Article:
8. Storage resilience and access. If on-premises hardware fails, a charity could spend a considerable amount of time and money transferring data to a new storage system. With cloud-based ERP, data is housed in the provider’s data centres, usually redundantly and geographically dispersed. This is also beneficial in terms of providing access to organisational information and data over the internet, an important consideration as more jobs and operations move online and companies seek to automate and streamline business processes.

An organisation can start with the basic, core functionality and add more as needed—without adding more hardware. Not to mention, a cloud ERP solution allows users across the globe to access organisational information by simply connecting to the internet. No local servers are necessary, so as a charity grows by merger or simply increasing its impact organically, new delivery teams can be brought online quickly. Cloud vendors typically own data centres around the world and will keep each customer’s data in multiple locations, providing better and more reliable service than most organisations could manage themselves. Cloud software vendors typically strive for 99.999% availability—which translates into customers seeing less than eight minutes of unplanned downtime each year.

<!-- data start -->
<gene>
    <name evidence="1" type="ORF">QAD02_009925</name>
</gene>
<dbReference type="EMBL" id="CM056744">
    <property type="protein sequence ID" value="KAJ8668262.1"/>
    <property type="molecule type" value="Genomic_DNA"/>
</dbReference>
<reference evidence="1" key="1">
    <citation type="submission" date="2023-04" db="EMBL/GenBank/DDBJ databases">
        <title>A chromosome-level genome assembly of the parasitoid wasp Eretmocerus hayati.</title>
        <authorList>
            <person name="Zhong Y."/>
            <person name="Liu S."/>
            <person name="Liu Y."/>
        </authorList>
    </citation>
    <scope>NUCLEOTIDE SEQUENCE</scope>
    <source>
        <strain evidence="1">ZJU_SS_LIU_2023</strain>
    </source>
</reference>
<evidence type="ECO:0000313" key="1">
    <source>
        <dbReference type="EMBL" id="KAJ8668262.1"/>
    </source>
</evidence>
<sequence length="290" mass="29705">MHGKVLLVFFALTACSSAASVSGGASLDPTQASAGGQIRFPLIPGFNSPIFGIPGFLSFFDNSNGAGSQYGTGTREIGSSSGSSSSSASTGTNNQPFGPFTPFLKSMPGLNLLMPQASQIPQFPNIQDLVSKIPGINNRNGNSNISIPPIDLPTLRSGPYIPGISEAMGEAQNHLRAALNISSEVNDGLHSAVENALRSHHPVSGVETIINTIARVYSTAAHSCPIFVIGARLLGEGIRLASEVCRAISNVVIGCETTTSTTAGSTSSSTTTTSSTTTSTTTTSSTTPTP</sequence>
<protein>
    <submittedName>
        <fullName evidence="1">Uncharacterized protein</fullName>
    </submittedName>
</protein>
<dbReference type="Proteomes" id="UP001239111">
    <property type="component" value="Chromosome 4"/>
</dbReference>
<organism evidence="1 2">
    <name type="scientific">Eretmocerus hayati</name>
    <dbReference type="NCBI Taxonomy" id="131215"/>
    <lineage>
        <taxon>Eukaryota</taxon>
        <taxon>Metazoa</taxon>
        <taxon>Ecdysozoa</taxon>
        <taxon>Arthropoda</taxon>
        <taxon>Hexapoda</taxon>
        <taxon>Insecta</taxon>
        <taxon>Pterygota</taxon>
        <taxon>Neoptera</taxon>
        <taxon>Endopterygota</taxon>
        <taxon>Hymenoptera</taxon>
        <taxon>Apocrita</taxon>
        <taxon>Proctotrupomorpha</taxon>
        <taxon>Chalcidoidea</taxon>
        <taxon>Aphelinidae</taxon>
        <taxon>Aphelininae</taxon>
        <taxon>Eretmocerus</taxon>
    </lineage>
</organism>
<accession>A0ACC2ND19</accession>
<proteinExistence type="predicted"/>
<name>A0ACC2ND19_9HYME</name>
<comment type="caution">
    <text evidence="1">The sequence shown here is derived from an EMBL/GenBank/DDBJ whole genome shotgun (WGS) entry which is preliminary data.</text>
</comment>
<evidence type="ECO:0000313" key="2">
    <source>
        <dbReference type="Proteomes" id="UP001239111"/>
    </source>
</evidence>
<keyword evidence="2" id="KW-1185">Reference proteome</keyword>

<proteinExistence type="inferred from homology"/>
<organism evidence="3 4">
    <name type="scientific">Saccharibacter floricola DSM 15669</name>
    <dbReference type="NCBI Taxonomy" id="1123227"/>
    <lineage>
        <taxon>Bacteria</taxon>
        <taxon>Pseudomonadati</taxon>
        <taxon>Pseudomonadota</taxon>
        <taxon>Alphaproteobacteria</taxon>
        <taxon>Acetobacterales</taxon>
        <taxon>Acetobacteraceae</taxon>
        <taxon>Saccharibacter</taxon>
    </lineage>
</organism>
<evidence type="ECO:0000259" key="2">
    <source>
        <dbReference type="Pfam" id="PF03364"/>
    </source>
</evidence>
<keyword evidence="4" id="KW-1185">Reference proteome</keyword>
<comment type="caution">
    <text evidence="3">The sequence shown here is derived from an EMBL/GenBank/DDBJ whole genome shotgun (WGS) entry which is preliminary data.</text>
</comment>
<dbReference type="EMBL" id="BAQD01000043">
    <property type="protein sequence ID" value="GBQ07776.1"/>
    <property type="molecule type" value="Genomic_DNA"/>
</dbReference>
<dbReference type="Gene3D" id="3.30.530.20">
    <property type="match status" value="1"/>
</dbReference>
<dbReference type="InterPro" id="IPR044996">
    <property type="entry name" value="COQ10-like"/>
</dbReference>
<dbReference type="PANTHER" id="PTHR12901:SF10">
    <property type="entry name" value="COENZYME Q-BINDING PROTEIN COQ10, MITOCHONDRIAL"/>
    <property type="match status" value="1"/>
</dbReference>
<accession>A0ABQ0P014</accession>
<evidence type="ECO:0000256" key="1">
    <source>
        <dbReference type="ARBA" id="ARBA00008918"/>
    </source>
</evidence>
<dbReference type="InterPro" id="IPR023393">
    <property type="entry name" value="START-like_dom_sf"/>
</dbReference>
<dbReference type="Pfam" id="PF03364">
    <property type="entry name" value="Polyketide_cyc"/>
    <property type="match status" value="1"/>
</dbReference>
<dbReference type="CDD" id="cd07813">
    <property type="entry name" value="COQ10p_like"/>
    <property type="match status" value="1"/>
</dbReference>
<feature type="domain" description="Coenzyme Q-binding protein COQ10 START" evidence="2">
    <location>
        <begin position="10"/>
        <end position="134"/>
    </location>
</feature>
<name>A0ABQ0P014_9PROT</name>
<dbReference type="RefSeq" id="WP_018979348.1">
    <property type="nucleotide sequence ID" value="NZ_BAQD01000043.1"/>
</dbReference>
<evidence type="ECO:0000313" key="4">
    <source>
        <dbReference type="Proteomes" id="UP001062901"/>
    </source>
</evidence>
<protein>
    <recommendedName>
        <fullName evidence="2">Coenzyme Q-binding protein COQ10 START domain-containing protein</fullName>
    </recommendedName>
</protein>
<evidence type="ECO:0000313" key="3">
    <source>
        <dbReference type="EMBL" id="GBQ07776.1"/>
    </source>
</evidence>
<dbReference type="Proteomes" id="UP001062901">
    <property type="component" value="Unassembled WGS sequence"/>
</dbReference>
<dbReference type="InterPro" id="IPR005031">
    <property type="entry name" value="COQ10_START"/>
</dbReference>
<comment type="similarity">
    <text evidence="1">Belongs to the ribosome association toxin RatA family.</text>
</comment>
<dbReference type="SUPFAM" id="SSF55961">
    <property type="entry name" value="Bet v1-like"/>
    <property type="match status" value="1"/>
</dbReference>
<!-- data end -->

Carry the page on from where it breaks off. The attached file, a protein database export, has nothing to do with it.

Furthermore, cloud ERP systems tend to integrate well with other cloud-based products, and new modules can be added to a cloud ERP system without downtime or additional hardware. This kind of agility enables a charity to remain proactive instead of reactive, adjusting more quickly to industry changes, consumer trends, unforeseen circumstances and more.

Unless organisations have a disaster recovery and business continuity plan, on-premises ERP solutions come with the risk of catastrophic data loss in the case of hardware or software failure or a natural disaster, fire or break-in.

Cloud providers typically offer enterprise-grade security and end-to-end encryption of data between the vendor and the organisation. Note that companies are responsible for identity and access management of cloud ERP users and securing devices, like PCs or smartphones.

Cloud ERP Challenges

While the trend is clearly toward more use of cloud, there are potential challenges organisations may face:

Legacy systems. If a larger organisation that’s been using an on-premises ERP system for many years seeks to shift to cloud-based ERP, the migration may be challenging and require significant time and expertise.

Resistance to change. Bigger charities with large IT and administrative teams may experience push back from key stakeholders. Moving the ERP software offsite results in administrators losing some control over processes that become automated, and with the vendor managing all maintenance and infrastructure, IT teams lose control over certain operational processes.

Regulatory compliance. Charities with especially strict cyber security policies, restrictions around hosting customer information in the cloud and regulatory compliance issues may not experience the full benefits of a cloud-based ERP solution. Still, major software-as-a-service providers have made strides in complying with regs such as HIPAA and GDPR and can usually accommodate mandates around data sovereignty and locality, so don’t assume you’re restricted to on-premises ERP.

On summary, Cloud ERP provides a great opportunity for organisations to focus on increasing impact rather than building and running core IT infrastructure.